Other news in the Biosphere has seen over 80 communities and businesses sign up to the Biosphere Charter which is a great indication as to how awareness is slowly growing. We have also recently had biosphere visits to both Dyfi in mid Wales and Urdaibai in the Basque country looking at projects they are running and future partnership opportunities.

Funding developments
If the Scottish Government gets approval to create a new South Scotland statistical region – it should qualify for increased funding support from the EU. At present South Scotland is considered as part of the central Scotland economy. This effectively hides the fact that there is a large rural area where the economy is struggling. The new arrangement would treat the Scottish Borders, Dumfries & Galloway, S Lanarkshire and S and E Ayrshire as an economic entity and this is likely to make it qualify for additional aid.

The Environmental Co-operation Action Fund is a new £10 million scheme within the 2014-2020 Scottish Rural Development Programme. The first application round opened on 6 October 2015 and will close on 15 January 2016.

The purpose of the Environmental Co-operation Action Fund is to encourage and support landscape-scale environmental projects involving co-operating groups of farmers, foresters and/or other land managers. Funding is targeted to deliver the following priorities, which are most effectively addressed at a landscape scale and contribute to meeting Scotland’s targets for biodiversity, climate change and the water environment:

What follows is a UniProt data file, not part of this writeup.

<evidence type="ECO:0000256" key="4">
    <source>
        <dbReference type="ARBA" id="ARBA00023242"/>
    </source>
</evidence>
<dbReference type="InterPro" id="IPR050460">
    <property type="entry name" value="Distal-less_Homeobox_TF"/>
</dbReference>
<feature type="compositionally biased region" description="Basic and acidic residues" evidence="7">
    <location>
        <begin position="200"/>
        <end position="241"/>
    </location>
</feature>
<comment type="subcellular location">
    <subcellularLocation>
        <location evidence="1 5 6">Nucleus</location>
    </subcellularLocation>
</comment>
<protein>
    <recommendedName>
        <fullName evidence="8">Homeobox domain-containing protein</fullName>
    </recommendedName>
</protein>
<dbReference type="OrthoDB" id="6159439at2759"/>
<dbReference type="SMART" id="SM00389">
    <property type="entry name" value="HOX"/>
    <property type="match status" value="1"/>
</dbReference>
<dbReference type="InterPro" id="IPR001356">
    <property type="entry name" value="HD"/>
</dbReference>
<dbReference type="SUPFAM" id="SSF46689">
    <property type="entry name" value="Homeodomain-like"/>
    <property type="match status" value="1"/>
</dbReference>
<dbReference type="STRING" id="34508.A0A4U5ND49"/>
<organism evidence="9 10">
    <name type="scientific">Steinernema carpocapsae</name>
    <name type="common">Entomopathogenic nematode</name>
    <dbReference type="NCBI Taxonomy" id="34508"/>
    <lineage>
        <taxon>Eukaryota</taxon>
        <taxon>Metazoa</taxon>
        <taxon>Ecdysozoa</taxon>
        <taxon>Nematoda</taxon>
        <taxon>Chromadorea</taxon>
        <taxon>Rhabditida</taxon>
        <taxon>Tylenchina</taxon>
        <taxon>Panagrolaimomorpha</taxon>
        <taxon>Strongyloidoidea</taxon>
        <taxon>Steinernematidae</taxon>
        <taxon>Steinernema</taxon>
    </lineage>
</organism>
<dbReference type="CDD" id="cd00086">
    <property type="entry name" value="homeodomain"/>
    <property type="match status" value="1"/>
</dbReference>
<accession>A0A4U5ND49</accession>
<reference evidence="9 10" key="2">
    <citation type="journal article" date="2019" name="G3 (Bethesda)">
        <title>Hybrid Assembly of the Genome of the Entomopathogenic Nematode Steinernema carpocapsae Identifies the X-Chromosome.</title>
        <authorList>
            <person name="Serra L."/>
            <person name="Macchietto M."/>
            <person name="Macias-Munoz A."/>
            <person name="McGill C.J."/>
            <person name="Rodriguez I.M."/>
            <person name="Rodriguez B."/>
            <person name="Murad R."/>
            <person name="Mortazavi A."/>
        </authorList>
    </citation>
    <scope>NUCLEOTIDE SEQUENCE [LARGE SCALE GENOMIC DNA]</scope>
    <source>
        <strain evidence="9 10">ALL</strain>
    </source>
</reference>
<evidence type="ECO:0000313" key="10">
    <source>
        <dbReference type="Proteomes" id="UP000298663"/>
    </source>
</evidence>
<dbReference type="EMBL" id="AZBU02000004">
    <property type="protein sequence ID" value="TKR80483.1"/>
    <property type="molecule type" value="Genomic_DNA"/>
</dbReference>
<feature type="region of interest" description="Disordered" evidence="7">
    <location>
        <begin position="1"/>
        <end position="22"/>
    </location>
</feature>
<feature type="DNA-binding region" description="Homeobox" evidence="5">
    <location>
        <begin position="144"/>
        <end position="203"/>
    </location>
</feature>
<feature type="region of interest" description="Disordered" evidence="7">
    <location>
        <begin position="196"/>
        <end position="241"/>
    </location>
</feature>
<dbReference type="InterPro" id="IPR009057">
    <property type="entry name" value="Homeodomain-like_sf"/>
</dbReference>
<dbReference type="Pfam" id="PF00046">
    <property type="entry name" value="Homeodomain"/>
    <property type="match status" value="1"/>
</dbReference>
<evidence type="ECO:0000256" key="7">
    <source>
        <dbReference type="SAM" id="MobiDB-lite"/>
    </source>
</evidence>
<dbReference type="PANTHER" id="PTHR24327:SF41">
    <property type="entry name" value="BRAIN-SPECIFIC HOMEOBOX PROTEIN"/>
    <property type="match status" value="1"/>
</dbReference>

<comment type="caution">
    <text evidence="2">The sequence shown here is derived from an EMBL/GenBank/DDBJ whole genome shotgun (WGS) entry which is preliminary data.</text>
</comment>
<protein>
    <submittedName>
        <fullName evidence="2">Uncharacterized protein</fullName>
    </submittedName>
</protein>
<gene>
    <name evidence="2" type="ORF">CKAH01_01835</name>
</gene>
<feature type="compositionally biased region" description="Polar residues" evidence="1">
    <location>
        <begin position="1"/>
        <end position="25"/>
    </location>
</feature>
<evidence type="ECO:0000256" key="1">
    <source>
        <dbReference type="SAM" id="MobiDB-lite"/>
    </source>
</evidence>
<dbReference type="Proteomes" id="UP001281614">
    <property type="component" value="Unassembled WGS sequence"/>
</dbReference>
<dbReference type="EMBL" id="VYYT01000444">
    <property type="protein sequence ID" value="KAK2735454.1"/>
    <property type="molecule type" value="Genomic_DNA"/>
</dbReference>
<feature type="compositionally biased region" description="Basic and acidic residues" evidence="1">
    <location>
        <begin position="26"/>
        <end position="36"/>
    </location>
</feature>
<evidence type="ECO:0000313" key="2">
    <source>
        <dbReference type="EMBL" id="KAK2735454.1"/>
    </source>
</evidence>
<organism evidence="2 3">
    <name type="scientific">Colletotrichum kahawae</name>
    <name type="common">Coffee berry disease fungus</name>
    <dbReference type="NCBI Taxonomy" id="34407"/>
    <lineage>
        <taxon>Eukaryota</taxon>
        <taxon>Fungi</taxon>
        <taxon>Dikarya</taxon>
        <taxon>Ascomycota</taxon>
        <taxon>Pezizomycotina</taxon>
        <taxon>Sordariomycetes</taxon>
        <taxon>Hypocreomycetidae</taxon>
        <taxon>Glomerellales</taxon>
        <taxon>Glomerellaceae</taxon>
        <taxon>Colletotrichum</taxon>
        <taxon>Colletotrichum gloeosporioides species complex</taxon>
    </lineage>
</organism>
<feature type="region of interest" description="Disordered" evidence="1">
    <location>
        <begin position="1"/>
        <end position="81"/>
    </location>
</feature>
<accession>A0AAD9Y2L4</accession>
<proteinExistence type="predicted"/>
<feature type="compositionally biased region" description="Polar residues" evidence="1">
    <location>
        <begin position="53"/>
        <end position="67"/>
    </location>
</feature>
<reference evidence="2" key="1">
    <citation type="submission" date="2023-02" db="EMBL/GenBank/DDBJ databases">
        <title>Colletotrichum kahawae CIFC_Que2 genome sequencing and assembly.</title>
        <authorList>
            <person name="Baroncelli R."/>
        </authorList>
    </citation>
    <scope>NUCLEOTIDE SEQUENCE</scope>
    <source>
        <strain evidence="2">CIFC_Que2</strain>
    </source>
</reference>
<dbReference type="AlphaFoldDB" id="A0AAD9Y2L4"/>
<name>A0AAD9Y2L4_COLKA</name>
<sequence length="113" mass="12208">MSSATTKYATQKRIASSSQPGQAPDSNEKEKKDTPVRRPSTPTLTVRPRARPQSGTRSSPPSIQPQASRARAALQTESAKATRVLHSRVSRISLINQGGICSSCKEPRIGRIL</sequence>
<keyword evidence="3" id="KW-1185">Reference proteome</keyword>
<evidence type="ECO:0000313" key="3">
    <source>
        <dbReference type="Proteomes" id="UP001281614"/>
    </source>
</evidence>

• Habitat and degraded ecosystem restoration
  • Conservation of vulnerable priority species
  • Control of invasive non-native plant species
  • Deer management
  • Catchment management for water quality
  • Physical restoration of water bodies
  • Natural flood management
  • Woodland creation

Consideration will be given to funding good quality applications for projects which will effectively deliver at least one of these priorities, targeted at an appropriate location and scale and offering excellent value for money.  Applicants must demonstrate the need for facilitation and the benefits of co-ordinated activity.

Further information on the Environmental Co-operation Action Fund and on how to apply is available here.

An ambitious European Rural Manifesto has been approved at the second European Rural Parliament, advocating action on 30 key issues.